Karma, Part 2: Everyone Makes Mistakes
You stick with this job long enough and you’ll see some train wrecks. Bad relationships. Bad drugs. Bad choices all around. Here’s the thing with a train wreck. You don’t see it coming. The people around you, the one’s standing at the side of the track, watching from a different angle, sense a tragedy in the making. And they’ll try to tell you. In some way, they’ll telegraph the inevitable. They can save you or they can let you sink. That’s up to you. Pay attention to the by-standers.
Rock On
Tour professionals dress like teen-agers, work like monsters and party like a grandmothers (except for catering... that's a whole other thing when it comes to the partying). They’ve seen the world, mostly from their hotel room window. Famous people? They trip over them on the way to a bathroom break. It’s a glamorous job, and someone’s got to do it, but in the end it’s still a job. An exhausting 36-hour-a-day job that just happens to include a nightly serenade from that guy on the cover of the Rolling Stone. But like every job, this one ends and the only thing you can take with you are a few guitar picks and the ability to work with anyone, anywhere at any time. Unless they’re wankers. Avoid the wankers at any cost.

Criss Roberts is the mostly stay-at-home sister in a family of tour professionals who have been on the road since the 1980s. She was out there for a while, but likes her own bed too much. She writes at crissroberts.blogspot.com.

Monday, July 06, 2015

The writing life: Part 1

Some days it's like this.
This book-writing thing. It's a bitch. It screws with your head and sucks out your soul.
I'm an outliner, a plotter (and plodder. ) Some people can just wander off down an uncharted path, happily leaving story in their trail. 
Not me.
I need signposts and rest stops. A clearly marked route. Not that I always take it, but I like to know where I'm going and roughly when I'll get there. Once I'm on that route, I trip merrily along until I reach the end, all the while living in this alternative universe I've created.
Real live friends and family are ignored in favor of imaginary ones. If you speak to me and I look confused, I apologize. I'm trying to place you. You may live next door, but at the moment, you're out of context to me. My head's in this book.
Which is fine. Even great sometimes. Except when it comes to keeping a blog going. I'd write more about that, but I feel a plot twist calling. Another thousand words to write before I can dream about anything else.

Friday, June 26, 2015

Storm clouds gather as the battle begins

Call me crazy, but I think the ability to provide food for yourself and your family is a necessary skill. Not simply pushing a cart through the aisles of the grocery store. We're talking something that involves a little labor and a lot of love.
These are not survivalist-level commitments. I'm looking at something more remedial. A potted tomato or a window box of greens to start. A few canning jars. A box of freezer bags.
As a beginning backyard farmer, I've got a deck full of pots. Eggplant. Tomato. Kale. Basil. Other stuff that's green and leafy and needs water.
Well, not eggplant. Not anymore. Because now I've got a raccoon. Two I think. They're sneaky bastards. Even the dogs don't hear them, and they hear everything.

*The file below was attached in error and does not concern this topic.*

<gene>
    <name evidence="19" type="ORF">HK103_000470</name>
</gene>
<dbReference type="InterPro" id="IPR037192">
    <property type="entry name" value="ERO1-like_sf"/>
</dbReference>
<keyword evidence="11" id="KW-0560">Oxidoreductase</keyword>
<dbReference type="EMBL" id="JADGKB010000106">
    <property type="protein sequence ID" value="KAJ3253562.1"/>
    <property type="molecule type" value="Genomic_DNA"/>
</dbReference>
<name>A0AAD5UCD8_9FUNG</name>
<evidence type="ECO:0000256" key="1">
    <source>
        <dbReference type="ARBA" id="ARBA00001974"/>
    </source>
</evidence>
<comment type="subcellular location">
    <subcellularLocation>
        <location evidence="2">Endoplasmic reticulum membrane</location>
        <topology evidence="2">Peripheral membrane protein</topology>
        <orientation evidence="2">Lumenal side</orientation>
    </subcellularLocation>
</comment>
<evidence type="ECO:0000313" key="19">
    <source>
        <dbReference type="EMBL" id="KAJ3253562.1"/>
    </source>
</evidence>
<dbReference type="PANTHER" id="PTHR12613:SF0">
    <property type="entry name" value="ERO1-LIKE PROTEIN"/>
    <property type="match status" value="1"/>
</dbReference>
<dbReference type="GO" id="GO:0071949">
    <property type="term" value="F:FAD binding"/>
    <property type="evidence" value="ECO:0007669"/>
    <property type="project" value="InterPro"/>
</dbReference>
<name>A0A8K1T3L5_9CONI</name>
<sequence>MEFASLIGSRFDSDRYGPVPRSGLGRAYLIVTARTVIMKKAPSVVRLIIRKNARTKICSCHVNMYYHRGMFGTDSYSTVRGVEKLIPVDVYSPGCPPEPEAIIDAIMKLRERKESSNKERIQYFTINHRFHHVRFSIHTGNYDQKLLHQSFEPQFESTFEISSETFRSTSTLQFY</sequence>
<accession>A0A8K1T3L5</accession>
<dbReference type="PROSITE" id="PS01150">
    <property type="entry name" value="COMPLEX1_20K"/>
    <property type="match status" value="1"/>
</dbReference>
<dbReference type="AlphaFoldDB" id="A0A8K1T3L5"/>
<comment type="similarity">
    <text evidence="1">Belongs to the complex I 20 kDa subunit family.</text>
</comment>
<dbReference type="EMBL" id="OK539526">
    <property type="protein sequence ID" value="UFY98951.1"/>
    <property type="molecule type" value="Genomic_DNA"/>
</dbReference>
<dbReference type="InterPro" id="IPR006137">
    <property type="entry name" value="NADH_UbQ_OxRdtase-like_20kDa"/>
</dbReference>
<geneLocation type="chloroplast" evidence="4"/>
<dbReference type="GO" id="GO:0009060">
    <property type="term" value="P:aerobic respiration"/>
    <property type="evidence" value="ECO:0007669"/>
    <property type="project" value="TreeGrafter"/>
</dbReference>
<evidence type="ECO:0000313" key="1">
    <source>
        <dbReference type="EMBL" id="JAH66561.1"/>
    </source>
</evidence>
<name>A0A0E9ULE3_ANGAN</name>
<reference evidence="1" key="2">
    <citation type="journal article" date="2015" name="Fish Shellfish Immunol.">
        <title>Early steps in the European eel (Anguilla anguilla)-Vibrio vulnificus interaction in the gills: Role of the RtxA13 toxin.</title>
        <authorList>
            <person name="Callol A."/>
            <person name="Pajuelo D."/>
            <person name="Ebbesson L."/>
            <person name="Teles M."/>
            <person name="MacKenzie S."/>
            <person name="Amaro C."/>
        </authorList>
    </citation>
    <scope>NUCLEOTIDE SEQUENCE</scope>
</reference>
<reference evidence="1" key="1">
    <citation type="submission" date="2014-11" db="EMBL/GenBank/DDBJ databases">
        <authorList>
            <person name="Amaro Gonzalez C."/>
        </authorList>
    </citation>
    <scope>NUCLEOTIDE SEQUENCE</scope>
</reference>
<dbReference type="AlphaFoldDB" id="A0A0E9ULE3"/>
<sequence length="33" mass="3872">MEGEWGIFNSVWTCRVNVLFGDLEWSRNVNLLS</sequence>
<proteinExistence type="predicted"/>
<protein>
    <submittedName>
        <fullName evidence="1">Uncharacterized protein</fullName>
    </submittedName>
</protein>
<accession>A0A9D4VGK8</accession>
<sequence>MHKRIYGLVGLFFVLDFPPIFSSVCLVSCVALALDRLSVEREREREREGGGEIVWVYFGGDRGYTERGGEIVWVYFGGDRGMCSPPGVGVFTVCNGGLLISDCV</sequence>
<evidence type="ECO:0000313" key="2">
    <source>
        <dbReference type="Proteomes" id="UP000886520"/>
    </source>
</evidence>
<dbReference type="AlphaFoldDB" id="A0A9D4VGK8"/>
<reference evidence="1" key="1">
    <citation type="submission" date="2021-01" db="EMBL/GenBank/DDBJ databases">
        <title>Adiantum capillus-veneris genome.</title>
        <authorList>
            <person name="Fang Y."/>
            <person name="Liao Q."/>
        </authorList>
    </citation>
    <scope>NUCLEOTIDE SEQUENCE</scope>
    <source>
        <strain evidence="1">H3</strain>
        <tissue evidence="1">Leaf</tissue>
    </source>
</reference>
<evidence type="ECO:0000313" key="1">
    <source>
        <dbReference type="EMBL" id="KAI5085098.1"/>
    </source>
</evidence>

Every night for a week, they've ripped plants out by the roots. Devoured the bird seed. Drank the hummingbird nectar. And as a thank you, left poop all over the deck.
So now what? I've rigged a series of baby gates, blocking access. That worked last night. If I cut off the food source, I'm the one ultimately injured (if being without a steady stream of kale is, indeed, an injury.)
My commitment is being tested. My morality. If I spin it out far enough it becomes kill or be killed. How lethal will this fight become?
You are warned, raccoons. You are warned.

Thursday, May 14, 2015

Rethinking food, rediscovering life

The deck farm
Nobody wants to hear about my  health problems. So I'm not going to bore you. But let's just say I'm not unique for a woman of my certain age. Particularly one who had wine as a major food group. 

I’ve been writing about food for years and I would estimate that at least 90 percent of those stories featured copious amounts of fried food and even larger amounts of sugar. These foods went particularly well with the daily hangover I’d come to accept as normal. And judging from reader feedback, I was not alone. I felt like death a lot of the time, so I did what we’ve learned to do. I Googled “Feel Like Death.”

What I learned is I was doing everything wrong. Eating wrong, drinking too much. Exercise? Ha. So I’ve started to change. I’d quit drinking a hundred times. This time, after being derailed by a loved one’s death, I quit again. But this time, I looked for support. Not from other people. Not from 12-Step groups, which work for some addicts, but not most of them. I went the internal, soul-strengthening route of treating myself like a person who deserved to live a good life because — insert long, boring backstory here — I had convinced myself otherwise.

The first step in this process is Getting Over It. Getting over my aversion to vegetables. Getting over my belief that I am special, deserving of indulgences. Getting over a compulsion to fill my empty spaces with food now that the wine is gone.

We all start somewhere.